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Statistical Inference & Techniques

  • A cartoon suitable for use in teaching about model fitting techniques. The cartoon is number 2048 from the webcomic series at xkcd.com created by Randall Munroe. Free to use in the classroom and on course web sites under a creative commons attribution-non-commercial 2.5 license.

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  • A cartoon suitable for use in teaching about the idea of a falsifiable hypothesis. The cartoon is number 2078 from the webcomic series at xkcd.com created by Randall Munroe. Free to use in the classroom and on course web sites under a creative commons attribution-non-commercial 2.5 license.

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  • A song to introduce the basic idea of using simulation to calculate a P-value for a randomization test (by simulating lots of group assignments and seeing what proportion of them give more extreme test statistics than observed with the actual group assignments).  The lyrics were written in November 2018 by Larry Lesser from The University of Texas at El Paso and Dennis Pearl from Penn State University. May be sung to the tune of the 1980 number #1 song “Celebration” by Kool and the Gang.

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  • A Cartoon to illustrate the idea of interaction (cell means) plots for a two factor ANOVA.  The cartoon was created in October 2018 by Larry Lesser from The University of Texas at El Paso.  

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  • A light bulb joke that can be used in discussing how the choice of model might affect the conclusions drawn.  The joke was submitted to AmStat News by Robert Weiss from UCLA and appeared on page 48 of the October, 2018 edition.

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  • A joke that could be used in introducing simulation-based inference.  The joke was written in 2018 by Larry Lesser from The University of Texas at El Paso.

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  • Explore the Hubble Deep Fields from a statistical point of view.  Watch out for the booby traps of bias, the vagueness of variability, and the shiftiness of sample size as we travel on a photo safari through the Hubble Deep Fields (HDFs).

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  • Probabilistic Risk Assessment (PRA) is a comprehensive, structured, and logical analysis method aimed at identifying and assessing risks in complex technological systems for the purpose of cost-effectively improving their safety and performance. NASA’s objective is to better understand and effectively manage risk, and thus more effectively ensure mission and programmatic success, and to achieve and maintain high safety standards at NASA. This PRA Procedures Guide, in the present second edition, is neither a textbook nor an exhaustive sourcebook of PRA methods and techniques. It provides a set of recommended procedures, based on the experience of the authors, that are applicable to different levels and types of PRA that are performed for aerospace applications.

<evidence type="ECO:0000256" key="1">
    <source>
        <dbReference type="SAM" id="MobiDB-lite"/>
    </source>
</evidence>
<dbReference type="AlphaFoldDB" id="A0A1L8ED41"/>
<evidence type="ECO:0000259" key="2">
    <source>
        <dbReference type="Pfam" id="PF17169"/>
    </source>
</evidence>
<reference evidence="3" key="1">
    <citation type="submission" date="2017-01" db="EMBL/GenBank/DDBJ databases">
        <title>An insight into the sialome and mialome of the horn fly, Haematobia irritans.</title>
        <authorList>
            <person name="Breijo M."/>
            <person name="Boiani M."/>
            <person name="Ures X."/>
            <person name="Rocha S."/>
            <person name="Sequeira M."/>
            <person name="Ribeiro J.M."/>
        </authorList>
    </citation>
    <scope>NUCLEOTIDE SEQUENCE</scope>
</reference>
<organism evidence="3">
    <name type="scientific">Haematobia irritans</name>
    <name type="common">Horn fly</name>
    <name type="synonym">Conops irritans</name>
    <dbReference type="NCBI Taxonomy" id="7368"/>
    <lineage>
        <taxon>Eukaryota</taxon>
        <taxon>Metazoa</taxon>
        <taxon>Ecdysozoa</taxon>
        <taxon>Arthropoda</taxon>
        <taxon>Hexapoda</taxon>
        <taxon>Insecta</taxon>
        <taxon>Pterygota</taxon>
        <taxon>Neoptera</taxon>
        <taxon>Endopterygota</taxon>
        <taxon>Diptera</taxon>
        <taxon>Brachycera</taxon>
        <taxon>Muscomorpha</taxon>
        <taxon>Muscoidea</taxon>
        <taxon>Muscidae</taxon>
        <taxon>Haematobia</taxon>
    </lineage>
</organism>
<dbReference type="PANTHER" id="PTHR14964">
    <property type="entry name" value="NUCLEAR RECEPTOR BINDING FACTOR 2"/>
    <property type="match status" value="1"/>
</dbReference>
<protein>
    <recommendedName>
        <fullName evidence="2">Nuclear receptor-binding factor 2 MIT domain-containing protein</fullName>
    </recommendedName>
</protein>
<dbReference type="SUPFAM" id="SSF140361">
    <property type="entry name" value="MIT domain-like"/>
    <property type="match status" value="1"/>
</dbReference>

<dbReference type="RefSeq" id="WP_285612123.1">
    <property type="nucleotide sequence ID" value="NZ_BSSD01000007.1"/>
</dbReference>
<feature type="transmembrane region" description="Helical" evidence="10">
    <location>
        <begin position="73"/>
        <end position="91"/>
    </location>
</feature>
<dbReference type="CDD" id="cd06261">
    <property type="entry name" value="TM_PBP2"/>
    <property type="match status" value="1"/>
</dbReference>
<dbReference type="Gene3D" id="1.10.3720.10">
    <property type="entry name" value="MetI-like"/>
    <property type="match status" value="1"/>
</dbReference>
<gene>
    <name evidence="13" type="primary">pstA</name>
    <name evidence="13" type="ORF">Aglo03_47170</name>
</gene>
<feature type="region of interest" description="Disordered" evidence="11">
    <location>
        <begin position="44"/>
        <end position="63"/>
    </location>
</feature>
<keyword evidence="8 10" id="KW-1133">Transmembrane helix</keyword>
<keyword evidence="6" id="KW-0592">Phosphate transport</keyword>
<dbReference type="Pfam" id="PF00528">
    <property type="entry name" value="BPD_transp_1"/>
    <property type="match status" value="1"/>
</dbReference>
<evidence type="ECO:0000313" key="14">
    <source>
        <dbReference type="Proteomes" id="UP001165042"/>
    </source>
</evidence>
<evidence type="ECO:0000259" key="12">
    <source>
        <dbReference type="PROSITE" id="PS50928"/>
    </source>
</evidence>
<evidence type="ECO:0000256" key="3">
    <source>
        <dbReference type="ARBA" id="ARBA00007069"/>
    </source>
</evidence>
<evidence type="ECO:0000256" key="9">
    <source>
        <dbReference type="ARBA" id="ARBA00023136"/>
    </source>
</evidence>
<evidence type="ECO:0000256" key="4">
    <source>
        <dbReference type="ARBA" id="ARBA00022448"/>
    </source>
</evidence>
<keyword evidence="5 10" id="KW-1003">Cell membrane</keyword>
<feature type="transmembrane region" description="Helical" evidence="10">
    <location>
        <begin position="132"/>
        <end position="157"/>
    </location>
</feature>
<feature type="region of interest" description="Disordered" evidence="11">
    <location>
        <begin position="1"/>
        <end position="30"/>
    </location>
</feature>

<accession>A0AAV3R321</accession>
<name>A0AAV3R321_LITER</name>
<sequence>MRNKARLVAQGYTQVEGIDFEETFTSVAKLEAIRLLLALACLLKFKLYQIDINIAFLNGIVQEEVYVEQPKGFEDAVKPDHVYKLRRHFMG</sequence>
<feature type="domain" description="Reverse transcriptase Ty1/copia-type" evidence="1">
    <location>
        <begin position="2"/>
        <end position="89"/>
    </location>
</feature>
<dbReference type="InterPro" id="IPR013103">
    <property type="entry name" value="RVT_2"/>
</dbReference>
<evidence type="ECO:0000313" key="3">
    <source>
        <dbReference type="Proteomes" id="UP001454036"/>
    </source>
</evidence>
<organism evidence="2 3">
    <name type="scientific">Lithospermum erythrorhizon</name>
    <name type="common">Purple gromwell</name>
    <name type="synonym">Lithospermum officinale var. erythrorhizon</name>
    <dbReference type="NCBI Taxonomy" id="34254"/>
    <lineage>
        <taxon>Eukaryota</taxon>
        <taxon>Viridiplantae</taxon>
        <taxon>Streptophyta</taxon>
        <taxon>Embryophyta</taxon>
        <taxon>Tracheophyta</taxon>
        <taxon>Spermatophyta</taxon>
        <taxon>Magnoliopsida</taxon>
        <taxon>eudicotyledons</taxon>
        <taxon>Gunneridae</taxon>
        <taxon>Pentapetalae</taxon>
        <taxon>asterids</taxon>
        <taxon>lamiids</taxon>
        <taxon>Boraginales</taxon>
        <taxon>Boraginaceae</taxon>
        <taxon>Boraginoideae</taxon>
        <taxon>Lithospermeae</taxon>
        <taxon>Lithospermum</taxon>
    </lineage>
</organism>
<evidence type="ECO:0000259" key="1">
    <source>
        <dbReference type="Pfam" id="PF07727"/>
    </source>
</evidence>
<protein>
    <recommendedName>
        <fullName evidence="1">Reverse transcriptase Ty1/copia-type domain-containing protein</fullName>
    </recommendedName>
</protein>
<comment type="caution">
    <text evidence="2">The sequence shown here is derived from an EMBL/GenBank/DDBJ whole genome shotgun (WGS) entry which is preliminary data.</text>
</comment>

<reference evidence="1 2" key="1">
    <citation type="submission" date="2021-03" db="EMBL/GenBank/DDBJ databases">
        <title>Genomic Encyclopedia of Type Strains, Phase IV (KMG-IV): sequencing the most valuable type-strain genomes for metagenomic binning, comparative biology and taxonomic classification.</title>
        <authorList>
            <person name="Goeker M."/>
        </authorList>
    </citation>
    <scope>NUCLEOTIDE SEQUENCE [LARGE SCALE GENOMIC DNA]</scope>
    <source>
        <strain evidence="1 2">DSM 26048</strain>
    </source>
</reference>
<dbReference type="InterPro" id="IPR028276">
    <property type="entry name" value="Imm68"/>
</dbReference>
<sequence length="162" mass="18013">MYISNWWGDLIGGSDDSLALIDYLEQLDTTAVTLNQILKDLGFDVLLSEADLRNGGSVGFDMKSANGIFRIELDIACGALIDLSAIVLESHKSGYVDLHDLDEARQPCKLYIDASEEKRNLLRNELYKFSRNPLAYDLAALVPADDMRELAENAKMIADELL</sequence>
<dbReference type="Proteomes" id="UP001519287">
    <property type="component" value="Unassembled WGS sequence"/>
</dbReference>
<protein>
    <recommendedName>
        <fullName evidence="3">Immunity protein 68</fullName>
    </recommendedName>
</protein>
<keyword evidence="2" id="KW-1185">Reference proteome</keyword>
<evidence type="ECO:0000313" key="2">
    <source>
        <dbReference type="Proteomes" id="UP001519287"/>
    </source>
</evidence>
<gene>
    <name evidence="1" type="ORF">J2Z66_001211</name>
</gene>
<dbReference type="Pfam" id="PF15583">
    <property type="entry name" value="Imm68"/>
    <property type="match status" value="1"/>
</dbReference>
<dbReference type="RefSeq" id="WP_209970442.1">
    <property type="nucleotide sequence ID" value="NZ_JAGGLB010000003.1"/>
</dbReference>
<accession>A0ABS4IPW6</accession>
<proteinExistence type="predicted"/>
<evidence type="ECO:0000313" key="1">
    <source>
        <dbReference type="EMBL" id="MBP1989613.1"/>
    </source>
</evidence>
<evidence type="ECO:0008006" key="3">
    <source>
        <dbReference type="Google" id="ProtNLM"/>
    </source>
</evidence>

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  • This NASA-HANDBOOK is published by the National Aeronautics and Space Administration (NASA) to provide a Bayesian foundation for framing probabilistic problems and performing inference on these problems. It is aimed at scientists and engineers and provides an analytical structure for combining data and information from various sources to generate estimates of the parameters of uncertainty distributions used in risk and reliability models. The overall approach taken in this document is to give both a broad perspective on data analysis issues and a narrow focus on the methods required to implement a comprehensive database repository.

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  • Dr. Kuan-Man Xu from the NASA Langley Reserach Center writes, "A new method is proposed to compare statistical differences between summary histograms, which are the histograms summed over a large ensemble of individual histograms. It consists of choosing a distance statistic for measuring the difference between summary histograms and using a bootstrap procedure to calculate the statistical significance level. Bootstrapping is an approach to statistical inference that makes few assumptions about the underlying probability distribution that describes the data. Three distance statistics are compared in this study. They are the Euclidean distance, the Jeffries-Matusita distance and the Kuiper distance. "

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